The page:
Wednesday, August 27, 2008

We Have A Date in 2012

The games was over in 16 days but the impression will last for a much longer time.

After Beijing wrapped up the highly successful 2008 Olympics, some attention was shifted to the next host, London. It is difficult to imagine that the British will bother to put in the same determination to win the world over. Not that they need to.
For a start, their people will not be seen picking up English feverishly. When Beijing won the bid in 2001, one of the items on their 'to-do' list was to encourage their people to learn English. The effort was fairly visible but far from enough to change Beijing into a English-proficient city.

Let's get back to London.

What is London doing to be ready in four years' time? They already have the world's most expensive stadium: the Wembley Stadium, completed in 2007, with a whooping cost of £778 million. But the focus of the 2012 games will be on the Olympic Park in East London. The progress of the building was reported to be on schedule.

When London Mayor Boris Johnson took over the Olympic flags from China on 24 Aug 2008, one of the issues which he might be thinking of at that moment is security. He has good reasons to be concerned. London won the bids on 6 July 2005. The celebration was rudely disrupted when the 7 July bombing incident killed 52 people on the capital's public transport. Understandably, security will be a big ticket item on their budget list.

The overall budget is the biggest headache. The original budget set aside was £2.5 billion. It has since blown up four times to £9.3 billion. In the next four years, do expect some discussions and debates on London's ability to tame the spiraling budget. When the Wembley Stadium was built, they experienced pretty serious cost and time overruns. When the new Terminal 5 at Heathrow was launched, the initial 'wow' soon turned into moans and groans as the readiness was terribly lacking. Looks like London need to do some image corrections.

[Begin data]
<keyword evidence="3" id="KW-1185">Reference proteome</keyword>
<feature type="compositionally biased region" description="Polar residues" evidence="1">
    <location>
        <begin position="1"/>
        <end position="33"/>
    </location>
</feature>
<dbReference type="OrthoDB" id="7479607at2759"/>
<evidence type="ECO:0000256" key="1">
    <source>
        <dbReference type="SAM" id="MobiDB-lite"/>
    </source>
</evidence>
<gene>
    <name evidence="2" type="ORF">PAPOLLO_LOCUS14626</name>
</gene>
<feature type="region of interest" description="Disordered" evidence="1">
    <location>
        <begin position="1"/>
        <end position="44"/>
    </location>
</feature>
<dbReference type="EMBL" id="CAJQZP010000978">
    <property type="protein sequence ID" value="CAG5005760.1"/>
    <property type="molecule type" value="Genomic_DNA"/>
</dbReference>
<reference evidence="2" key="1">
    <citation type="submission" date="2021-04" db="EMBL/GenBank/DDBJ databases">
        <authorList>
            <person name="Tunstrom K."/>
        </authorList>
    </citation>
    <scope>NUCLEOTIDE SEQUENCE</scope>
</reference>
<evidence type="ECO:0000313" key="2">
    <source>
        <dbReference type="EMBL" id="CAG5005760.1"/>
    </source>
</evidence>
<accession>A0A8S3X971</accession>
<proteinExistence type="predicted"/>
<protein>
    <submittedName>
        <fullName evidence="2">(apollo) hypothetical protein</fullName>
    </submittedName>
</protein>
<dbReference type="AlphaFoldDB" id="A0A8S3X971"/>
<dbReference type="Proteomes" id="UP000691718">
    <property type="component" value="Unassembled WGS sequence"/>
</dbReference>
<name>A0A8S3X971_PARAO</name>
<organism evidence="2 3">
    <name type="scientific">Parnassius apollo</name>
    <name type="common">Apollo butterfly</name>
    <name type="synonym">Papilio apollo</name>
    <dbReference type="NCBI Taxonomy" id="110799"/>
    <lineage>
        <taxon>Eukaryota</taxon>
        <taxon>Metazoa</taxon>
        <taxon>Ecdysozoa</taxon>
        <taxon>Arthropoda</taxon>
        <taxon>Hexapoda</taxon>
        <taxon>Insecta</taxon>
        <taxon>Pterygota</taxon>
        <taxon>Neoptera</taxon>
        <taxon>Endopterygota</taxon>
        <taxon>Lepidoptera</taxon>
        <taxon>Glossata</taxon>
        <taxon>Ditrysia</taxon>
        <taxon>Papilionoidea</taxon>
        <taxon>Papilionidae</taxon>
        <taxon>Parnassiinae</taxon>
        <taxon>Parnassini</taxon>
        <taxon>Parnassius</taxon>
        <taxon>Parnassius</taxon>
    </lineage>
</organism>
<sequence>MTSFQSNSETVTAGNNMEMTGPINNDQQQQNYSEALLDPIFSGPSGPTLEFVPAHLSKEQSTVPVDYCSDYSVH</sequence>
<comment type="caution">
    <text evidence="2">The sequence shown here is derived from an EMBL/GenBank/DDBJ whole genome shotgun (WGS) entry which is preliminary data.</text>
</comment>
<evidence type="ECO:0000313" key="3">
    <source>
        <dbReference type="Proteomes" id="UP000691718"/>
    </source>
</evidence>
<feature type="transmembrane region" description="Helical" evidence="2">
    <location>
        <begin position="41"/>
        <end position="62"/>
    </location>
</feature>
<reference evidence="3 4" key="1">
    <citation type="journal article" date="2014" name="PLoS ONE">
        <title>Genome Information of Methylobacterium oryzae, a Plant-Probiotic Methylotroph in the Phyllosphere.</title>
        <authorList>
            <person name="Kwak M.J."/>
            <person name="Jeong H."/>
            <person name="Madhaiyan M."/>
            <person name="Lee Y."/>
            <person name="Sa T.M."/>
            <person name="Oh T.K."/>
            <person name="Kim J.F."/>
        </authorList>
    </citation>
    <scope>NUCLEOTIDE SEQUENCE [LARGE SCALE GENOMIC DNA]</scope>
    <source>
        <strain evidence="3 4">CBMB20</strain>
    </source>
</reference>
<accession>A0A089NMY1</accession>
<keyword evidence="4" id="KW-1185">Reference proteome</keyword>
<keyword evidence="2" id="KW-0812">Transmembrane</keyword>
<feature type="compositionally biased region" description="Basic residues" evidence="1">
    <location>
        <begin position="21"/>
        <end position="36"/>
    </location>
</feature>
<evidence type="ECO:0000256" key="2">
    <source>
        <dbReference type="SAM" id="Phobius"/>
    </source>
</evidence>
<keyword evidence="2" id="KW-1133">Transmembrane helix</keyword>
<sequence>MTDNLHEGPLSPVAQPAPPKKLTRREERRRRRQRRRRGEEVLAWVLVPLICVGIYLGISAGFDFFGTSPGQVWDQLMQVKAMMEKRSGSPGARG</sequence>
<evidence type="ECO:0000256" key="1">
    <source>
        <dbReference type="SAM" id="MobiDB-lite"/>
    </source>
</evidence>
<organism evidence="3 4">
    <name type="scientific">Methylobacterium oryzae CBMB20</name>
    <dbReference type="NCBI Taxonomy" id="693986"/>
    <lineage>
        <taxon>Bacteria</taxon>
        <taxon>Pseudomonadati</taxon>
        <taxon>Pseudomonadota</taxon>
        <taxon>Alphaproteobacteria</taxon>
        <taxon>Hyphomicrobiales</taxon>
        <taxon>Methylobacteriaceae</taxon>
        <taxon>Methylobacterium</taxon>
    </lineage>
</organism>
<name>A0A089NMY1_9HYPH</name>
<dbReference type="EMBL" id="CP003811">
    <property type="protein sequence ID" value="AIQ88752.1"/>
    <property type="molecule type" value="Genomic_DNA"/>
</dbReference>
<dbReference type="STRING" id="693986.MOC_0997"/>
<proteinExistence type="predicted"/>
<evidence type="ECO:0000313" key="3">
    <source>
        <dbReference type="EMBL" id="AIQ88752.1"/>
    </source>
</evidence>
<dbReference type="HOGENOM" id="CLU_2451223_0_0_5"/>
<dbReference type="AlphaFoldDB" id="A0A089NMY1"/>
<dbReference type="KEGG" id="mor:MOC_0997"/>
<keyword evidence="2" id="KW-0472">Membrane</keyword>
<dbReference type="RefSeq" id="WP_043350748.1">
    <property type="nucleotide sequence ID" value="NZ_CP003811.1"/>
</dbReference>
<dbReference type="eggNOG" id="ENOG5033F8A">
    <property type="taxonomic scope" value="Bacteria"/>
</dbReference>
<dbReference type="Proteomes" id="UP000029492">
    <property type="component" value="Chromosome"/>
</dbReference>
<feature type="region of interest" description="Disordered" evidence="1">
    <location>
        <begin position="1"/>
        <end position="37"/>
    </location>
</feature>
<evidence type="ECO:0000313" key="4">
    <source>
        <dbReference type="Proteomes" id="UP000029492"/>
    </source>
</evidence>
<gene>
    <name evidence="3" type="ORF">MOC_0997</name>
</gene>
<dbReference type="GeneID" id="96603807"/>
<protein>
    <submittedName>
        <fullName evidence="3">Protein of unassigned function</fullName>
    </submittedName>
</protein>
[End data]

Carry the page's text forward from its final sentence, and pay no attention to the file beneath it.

At the Beijing Olympics closing ceremony, we saw the new host putting up some illustrative performances to tease to world on what to expect in 2012. Many would remember the double-decker bus and the bicycles. The message from the organisers on their preferred mode of transport during the next Olympics was quite clear. They want the visitors to arrive at the Olympics by public transport, on bicycle or on foot. It will be interesting to see how London tune their public transport system to ferry millions of people in and out of the Olympic Park.

Well, they have about four years before the 30th Summer Olympics opens on 27 Jul 2012.


Other Olympics Stories:

From The Ancient Greece To The Middle Kingdom


The Gold Rush and The Medal Drought

The Human Sailfish

Will You Eat That Humble Pie?

The Human Race To Infinity

The Real Fighters In Sports

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